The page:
• Ending Fatigue: Caverns of the Snow Witch has you fight the Snow Witch halfway through. Then you spend the rest of the book gallivanting around the world to cure yourself of her curse. This is because Caverns of the Snow Witch was originally a half-size adventure written for a magazine. When it was released in book form, the "Part Two" portion of the book was added in order to bring it up to full size. Interestingly, this has the odd effect of giving you both styles of Fighting Fantasy: Dungeon Crawler, as seen in Warlock of Firetop Mountain, Temple of Death, and Deathtrap Dungeon; and Open World, as enjoyed in Star Strider, Creature of Havoc, and Sword of the Samurai — the first half of Caverns is the lead up to, and traversing of, a dungeon, while the second half is the slightly more linear/roleplay-focused open-world segment.
  • Ensemble Dark Horse: A surprising amount of fans seem to be obsessed with Mungo from the first few paragraphs of 'Island of the Lizard King.'
  • Evil Is Sexy: Just about every female villain in the series.
  • Fan Nickname: Steve Jackson UK and Steve Jackson US to tell the two authors apart.
  • Germans Love David Hasselhoff: Fighting Fantasy was out of print in the UK between 1995 and 2002 after the original British publishers cancelled the series. The books were so popular in France that they still remained in print for all of that hiatus. It still maintains an active online community of French fans to this day, along with many other gamebook series.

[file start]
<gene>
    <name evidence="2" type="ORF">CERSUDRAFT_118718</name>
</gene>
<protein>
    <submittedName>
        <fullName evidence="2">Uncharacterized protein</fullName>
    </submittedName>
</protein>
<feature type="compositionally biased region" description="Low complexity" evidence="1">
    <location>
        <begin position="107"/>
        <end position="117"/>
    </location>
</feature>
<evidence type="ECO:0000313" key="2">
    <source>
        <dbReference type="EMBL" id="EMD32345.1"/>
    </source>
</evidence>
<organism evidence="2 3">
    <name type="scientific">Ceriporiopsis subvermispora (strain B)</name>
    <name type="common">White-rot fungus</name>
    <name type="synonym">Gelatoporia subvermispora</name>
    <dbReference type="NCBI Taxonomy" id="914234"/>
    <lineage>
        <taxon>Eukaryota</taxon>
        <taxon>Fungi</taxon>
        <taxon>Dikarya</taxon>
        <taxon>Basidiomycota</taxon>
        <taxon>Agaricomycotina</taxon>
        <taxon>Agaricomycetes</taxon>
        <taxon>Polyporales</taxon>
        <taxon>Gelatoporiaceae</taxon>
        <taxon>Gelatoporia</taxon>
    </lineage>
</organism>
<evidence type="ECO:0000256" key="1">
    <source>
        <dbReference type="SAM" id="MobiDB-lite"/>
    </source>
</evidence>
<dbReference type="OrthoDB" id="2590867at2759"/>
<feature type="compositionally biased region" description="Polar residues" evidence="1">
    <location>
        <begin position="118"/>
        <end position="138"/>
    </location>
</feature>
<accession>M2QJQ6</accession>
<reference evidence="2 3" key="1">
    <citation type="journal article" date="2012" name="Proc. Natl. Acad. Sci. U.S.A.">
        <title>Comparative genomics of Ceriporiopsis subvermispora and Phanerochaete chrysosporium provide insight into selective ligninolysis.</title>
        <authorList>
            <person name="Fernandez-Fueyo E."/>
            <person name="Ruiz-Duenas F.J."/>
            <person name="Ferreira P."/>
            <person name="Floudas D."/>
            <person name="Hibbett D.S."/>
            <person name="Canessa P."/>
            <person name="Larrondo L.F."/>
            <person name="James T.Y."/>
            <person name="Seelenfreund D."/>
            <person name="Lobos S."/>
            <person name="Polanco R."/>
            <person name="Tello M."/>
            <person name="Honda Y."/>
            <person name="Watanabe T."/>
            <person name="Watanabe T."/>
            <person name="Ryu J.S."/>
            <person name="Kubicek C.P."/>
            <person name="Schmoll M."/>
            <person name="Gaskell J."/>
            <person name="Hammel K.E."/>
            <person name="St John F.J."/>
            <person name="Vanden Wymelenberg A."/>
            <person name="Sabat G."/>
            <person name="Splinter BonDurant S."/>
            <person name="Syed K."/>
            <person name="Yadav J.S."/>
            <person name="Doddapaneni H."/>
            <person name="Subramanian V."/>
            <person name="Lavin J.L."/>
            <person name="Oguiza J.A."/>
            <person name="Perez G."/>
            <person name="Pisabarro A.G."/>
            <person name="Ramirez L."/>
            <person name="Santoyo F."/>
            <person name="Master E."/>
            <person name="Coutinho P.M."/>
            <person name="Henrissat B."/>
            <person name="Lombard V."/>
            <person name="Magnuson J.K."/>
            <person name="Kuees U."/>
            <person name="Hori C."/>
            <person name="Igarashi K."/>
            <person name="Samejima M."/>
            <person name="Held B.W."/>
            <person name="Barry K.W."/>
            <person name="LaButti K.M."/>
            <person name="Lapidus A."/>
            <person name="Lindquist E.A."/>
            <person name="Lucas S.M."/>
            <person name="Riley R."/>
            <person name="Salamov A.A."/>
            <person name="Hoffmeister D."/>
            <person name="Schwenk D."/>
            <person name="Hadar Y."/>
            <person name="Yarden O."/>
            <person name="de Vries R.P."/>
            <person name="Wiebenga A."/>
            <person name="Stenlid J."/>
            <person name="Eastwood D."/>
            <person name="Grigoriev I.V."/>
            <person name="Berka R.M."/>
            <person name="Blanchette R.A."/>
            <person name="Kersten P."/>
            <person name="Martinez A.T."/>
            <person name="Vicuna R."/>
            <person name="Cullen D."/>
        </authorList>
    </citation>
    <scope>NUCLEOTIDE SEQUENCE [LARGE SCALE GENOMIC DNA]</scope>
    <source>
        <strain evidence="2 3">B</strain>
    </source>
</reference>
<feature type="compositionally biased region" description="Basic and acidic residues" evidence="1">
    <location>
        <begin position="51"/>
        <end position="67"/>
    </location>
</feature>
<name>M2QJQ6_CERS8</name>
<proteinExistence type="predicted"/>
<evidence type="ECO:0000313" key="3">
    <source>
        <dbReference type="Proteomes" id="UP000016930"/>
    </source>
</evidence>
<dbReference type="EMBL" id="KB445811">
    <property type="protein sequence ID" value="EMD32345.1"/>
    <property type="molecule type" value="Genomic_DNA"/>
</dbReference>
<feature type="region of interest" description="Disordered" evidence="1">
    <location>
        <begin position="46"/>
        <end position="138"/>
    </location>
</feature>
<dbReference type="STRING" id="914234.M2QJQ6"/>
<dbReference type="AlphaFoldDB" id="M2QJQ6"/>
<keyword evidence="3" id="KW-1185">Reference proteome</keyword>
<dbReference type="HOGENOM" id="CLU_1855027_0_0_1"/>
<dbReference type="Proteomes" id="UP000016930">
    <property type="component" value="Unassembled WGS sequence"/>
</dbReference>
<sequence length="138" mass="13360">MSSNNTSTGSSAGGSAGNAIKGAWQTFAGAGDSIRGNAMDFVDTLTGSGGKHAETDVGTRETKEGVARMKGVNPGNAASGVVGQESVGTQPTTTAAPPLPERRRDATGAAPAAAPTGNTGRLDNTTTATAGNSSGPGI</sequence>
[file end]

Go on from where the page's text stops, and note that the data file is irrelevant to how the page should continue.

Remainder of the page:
• Nightmare Fuel: A lot of the illustrations swung this way, considering they more often than not depict the many, many monsters of all sorts out to kill you and feast on your flesh, if not worse.
    • Of particular note is Beneath Nightmare Castle, which also had some genuinely disturbing monsters, and a scene in which the player has to slaughter a gang of children armed with knives. Many of the deaths the player can suffer also come under this trope. Beneath Nightmare Castle was notable in that they couldn't print one of the illustrations drawn for the book — namely, that of a woman with tentacles emerging from her mouth — because it was deemed too disturbing for children.
  • No Such Thing as Bad Publicity: The series was subjected to a moral panic due to the books' covers and illustrations. The Evangelical Alliance accused the series of devil-worshiping. Steve Jackson's response was that he's grateful for the free publicity.
  • The Problem with Licensed Games: There were a few text adventures based on books from the series, and a PS1 version of Deathtrap Dungeon, all of which were pretty execrable.